The “TRAIN of DEATH” that crosses DREAM VIEWS

These 415 km of railway track not only hide spectacular views, but also a terrifying past...

These 415 km of railway track not only hide spectacular views, but also a terrifying past.

The “TRAIN of DEATH” that crosses DREAM VIEWS

# It looks like a simple railway, but its tracks hide a tragedy

credits: IG@gior.gina_

Railway of Burma, Burma Railway or Siam-Burma Railway. There are many names associated with this railway, but one most of all is imprinted in people’s minds: the “train of death”.

To retrace the steps of these wagons, you have to go back almost 80 years. It was the early 40s of the last century when the Japanese Empire began the ambitious project. Today this railway no longer exists, or at least it is very different from that of the past, but its tragic history can still be perceived between its tracks.

# More than 300,000 men to build it


The Railway was built with one main purpose: to facilitate the supply of troops and weapons during the Second World War. Originally, the route was about 420 km long and connected Ban Pong (Thailand) with Thanbyuzayat (Burma) and on both fronts it crossed other pre-existing railways that made it possible to reach Bangkok on one side and Rangoon on the other.

A complex plan that required a conspicuous manpower to be completed. As planned, many men were employed in the construction: according to the Australian government, about 330 thousand people found work in this project, including 61 thousand allied prisoners of war.

Yet despite the large workforce, the project was running slowly. The workers were not enough to quickly complete the work and a solution was soon found.

# Train of death even before starting its run: almost 100 thousand people lost their lives

credits: IG@sellygherardi

The government decided to support the military over 250,000 Asian civilians, forced into forced labor. The Japanese guarding the construction site treated the workers terribly, providing them with completely inadequate food and medical assistance and forcing them to grueling shifts.

Death estimates are terrifying: around 90,000 civilians and more than 16,000 prisoners of war lost their lives during the works, many of whom died from cholera, dysentery, malaria or simply starvation.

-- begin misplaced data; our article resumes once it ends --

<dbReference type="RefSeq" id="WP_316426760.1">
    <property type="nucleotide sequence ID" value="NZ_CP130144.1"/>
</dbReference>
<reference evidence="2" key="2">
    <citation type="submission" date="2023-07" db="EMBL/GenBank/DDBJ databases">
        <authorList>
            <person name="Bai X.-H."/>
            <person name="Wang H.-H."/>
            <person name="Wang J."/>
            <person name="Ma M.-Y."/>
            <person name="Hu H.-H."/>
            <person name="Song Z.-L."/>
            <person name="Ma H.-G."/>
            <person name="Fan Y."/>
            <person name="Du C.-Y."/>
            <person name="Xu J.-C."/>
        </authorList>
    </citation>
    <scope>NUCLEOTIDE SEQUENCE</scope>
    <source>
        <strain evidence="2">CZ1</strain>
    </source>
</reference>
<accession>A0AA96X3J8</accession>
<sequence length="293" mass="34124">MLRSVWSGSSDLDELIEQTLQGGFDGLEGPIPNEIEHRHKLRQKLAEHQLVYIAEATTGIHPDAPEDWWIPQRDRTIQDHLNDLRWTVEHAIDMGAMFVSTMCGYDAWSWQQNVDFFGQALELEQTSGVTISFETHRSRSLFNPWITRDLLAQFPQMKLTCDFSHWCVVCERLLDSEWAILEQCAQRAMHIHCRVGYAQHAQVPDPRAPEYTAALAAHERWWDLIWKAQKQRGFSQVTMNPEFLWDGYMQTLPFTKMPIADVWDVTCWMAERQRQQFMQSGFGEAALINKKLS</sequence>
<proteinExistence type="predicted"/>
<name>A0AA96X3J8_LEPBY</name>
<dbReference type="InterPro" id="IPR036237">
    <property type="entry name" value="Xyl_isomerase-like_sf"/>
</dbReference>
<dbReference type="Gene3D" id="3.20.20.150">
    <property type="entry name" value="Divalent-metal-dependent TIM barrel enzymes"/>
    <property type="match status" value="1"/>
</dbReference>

This is how the Burma Railway soon became the death train. Although after the end of the war most of the line fell into disuse, some of its tracks have reached the present day and for the more daring a section can still be visited.

# Also starring in a film, the train crosses surreal landscapes

credits: IG@pyto74

To pay homage to all the workers who lost their lives, a long stretch was restored which today has become a destination for many curious tourists, not only for the tormented history, but also for being able to see with their own eyes the spectacular landscapes that run along the tracks.

Now the terminus at Nam Tok, but there are also other sections after this station that have been put back in order. The route follows the River Kwai and one of its most striking attractions is the bridge that crosses the watercourse. Made famous by the film of the same name directed by David Lean, which tells the story of these territories, the Bridge over the River Kwai was heavily damaged by bombing during the war and closed definitively in 2014, replaced by a new one.

Getting on the train is an experience to try. Today we travel only in third class, passing through the greenery of that Thailand far from the usual tourist routes. Streams, waterfalls and cliffs on the sides, the path of the train of death offers an almost paranormal scenario and the serious “one name, a guarantee” could not be missing from the Hell Pass.

# A short pit stop in hell

credits: IG@francybo

On the other hand, for a death train he could not skip the stage to the underworld. This railway section climbs up the Tenasserim Mountains and was so called because it is one of the points where more men died during its construction.

Unfortunately, the current railway does not reach the fascinating Hell Pass, however this important historical heritage has regained its value thanks to the construction of the Hellfire Pass Memorial Museum. Today the railway section has in fact become a memorial site, connected by a pedestrian path to a museum that exhibits objects, photos and films of the time, and which trace the tragic history of the Death Railway.

What can I say, given the breathtaking landscapes (literally) taking a ride on this train is definitely worth it, but maybe we wait for them to add the “paradise” destination.


(Original article by SARA FERRI)